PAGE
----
Wednesday, July 7, 2010
How To: Snow Basing
Keeping with the hopes of making this site an instructional tool, I've decided to take the camera on a little trip with me as I finished a commission for a customer. These Ogres were painted for one of our better customers, who I will refer to simply as "The Bartender".
For this project, you'll need Elmer's Glue, Snow Flock (I've used Woodland Scenics' snow flock, pictured above), Static Grass, a throwaway brush and a small tray to mix in.
To begin, you'll need some finished models to work with. Have everything painted, based and sealed before you begin the process.
Once you have some models to play with, you'll want to lay out a rough patching of flock on them. Any color flock can work, as long as it fits your models color scheme. Here, I've used Gale Force 9's "Parched Straw" static grass (shown above).
Next, you'll want to mix up your snow. Dump some snow flock and glue into your mixing tray and use the back of your brush to mix the two togeather, adding water as needed. There is no golden ratio to this step, the best way to describe the desired mix is: "Mix to a mashed potato consistency". Your mix should look like this:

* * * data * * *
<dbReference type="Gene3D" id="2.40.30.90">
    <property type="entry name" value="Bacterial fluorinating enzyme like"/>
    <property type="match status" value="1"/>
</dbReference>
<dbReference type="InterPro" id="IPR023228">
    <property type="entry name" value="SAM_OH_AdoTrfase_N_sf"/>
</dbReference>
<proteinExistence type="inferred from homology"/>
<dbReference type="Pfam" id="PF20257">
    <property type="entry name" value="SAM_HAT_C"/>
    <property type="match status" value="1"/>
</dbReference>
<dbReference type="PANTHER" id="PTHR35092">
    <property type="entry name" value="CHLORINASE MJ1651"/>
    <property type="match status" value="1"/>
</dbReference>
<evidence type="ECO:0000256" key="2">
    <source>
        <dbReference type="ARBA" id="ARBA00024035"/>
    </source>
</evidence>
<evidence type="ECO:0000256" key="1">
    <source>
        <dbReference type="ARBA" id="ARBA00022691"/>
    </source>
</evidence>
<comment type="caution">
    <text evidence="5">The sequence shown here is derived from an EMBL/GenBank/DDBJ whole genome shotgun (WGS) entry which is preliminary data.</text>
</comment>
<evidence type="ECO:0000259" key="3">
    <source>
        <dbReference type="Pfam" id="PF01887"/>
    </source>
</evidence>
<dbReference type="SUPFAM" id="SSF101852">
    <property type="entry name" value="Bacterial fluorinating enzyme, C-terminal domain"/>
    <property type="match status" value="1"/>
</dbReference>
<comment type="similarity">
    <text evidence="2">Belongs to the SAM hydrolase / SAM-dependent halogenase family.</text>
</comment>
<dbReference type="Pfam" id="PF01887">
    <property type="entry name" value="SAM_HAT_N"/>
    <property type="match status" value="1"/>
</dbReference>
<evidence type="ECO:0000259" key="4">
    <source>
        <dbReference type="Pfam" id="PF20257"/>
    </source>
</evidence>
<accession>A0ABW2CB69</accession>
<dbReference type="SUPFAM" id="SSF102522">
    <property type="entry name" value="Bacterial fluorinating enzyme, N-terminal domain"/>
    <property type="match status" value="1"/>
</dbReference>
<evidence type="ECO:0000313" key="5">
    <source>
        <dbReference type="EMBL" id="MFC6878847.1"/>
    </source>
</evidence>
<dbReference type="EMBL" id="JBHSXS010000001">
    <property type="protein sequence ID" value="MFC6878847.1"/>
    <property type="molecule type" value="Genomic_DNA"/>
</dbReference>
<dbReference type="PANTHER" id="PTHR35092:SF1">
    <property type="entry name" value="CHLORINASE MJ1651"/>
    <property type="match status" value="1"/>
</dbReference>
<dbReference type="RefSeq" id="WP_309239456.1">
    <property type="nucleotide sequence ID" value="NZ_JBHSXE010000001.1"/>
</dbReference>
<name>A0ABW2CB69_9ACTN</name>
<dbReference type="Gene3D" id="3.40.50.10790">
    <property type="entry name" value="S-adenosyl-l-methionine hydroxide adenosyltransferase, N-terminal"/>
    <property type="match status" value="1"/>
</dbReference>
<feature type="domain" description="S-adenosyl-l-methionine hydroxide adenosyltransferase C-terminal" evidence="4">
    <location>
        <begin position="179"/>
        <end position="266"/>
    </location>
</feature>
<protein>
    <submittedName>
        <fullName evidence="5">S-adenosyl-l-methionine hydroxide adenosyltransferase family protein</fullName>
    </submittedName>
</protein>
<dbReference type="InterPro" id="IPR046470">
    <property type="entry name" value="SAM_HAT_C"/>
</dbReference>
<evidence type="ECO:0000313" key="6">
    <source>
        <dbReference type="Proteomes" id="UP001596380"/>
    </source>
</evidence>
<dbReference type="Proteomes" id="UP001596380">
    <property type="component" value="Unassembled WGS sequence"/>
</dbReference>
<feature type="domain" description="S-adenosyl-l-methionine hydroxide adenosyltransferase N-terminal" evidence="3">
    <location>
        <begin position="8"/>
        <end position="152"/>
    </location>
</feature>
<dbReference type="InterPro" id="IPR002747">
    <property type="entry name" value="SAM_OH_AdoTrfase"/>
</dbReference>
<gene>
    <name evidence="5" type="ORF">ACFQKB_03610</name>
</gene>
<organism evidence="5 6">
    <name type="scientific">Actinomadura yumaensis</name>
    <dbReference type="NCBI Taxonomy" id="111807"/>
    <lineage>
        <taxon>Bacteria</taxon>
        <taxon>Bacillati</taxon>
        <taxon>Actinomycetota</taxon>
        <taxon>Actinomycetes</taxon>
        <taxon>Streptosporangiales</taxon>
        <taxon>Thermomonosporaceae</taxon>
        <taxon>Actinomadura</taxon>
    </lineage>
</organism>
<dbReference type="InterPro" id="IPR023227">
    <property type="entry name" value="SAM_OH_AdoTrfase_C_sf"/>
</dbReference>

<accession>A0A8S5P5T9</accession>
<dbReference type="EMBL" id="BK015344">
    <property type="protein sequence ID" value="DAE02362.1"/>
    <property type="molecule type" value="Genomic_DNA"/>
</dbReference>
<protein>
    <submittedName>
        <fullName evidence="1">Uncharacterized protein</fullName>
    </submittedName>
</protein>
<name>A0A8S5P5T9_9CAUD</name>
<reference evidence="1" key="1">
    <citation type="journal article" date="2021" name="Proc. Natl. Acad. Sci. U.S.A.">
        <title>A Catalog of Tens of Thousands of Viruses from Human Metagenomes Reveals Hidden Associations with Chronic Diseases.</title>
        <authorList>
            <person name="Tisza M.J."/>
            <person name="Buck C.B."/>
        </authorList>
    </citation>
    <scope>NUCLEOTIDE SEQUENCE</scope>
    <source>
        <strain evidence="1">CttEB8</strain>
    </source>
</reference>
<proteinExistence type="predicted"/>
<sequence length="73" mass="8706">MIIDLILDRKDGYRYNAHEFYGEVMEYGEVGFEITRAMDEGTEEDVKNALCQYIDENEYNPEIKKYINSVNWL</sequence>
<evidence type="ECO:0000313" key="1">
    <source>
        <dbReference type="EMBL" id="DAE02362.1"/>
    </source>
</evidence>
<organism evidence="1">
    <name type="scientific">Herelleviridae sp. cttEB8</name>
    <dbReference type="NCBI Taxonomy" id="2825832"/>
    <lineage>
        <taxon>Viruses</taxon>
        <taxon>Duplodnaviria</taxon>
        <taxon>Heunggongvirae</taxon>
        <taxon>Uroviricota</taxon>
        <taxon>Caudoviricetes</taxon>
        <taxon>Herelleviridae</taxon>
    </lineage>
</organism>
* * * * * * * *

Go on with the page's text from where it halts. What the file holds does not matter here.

Once you have your mix ready, take your brush and start dabbing it on the base of the model. Don't worry about getting the snow mixed in with the static grass; on the contrary, you want it to look like the snow has been caked and matted into the grassy patches. If you're gotten your mix right, you'll notice the snow start to level out on its own once you dab it down (shown below).
After you have your mix dabbed onto the model, you'll want to grab a pinch of your un-mixed snow flock. Sprinkle this over the still wet mix you've just laid down on the model. This will give the snow more texture since, as mentioned above, the mix tends to flatten itself out and become too smooth looking (sprinkled base shown below).
Repeat this process for the rest of your models; dabbing on the mix and then sprinkling them with the snow flock.
Your results should look a little something like this:
I hope this tutorial has given a little confidence to those who need it. Trying a new basing technique on models you've spent hours painting is always daunting.
As with all skills though, practice makes perfect. Get out there and try this on a few test models until you feel confident enough in your ability to turn out consistent results.
It should be noted that you can seal the snow after you've finished the process, but I've gotten varying results on how this affects the grass and the overall look of the snow.
As always, comments and questions are welcome and, indeed, helpfull.
Special thanks to "The Bartender" for the use of his models.